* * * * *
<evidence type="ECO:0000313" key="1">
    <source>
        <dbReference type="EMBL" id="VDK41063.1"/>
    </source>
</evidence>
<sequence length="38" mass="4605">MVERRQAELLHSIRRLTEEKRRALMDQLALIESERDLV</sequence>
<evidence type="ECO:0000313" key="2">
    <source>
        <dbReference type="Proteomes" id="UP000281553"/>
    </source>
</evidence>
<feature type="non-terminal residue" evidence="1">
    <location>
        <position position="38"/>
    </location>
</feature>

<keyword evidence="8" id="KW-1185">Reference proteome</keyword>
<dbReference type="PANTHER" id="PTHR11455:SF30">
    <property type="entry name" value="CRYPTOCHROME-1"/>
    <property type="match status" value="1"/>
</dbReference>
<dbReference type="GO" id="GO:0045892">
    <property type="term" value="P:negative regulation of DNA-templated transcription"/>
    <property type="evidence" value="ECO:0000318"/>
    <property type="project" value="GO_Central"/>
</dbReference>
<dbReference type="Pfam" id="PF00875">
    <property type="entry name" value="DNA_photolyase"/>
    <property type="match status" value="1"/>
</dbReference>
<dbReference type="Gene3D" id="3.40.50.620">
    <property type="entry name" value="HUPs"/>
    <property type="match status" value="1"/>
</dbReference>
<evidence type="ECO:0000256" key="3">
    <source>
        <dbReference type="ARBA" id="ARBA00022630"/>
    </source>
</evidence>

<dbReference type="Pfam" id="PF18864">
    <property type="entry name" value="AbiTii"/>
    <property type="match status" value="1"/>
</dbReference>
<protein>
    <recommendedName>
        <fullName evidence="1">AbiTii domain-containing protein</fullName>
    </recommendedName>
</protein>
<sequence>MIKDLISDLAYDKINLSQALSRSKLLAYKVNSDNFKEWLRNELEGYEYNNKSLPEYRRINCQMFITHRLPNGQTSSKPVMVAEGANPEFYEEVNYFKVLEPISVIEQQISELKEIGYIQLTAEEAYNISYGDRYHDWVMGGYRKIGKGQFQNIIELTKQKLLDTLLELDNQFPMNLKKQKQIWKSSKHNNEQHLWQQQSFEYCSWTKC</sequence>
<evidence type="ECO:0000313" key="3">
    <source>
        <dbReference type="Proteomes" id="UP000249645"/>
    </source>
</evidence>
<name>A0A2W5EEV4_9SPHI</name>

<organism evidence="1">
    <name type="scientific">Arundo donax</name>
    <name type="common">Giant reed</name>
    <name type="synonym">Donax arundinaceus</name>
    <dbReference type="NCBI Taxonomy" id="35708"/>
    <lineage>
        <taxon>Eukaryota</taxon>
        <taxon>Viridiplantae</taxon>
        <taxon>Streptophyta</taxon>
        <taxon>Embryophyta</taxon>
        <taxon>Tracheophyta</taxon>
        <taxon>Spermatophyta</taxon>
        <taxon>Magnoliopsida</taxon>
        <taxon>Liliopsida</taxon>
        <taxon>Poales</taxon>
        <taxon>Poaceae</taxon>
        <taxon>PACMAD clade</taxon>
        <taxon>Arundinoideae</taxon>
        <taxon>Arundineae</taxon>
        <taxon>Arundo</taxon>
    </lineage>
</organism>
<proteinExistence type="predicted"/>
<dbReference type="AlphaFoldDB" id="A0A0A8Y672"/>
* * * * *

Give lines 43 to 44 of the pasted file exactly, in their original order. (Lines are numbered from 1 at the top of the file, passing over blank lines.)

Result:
</dbReference>
<protein>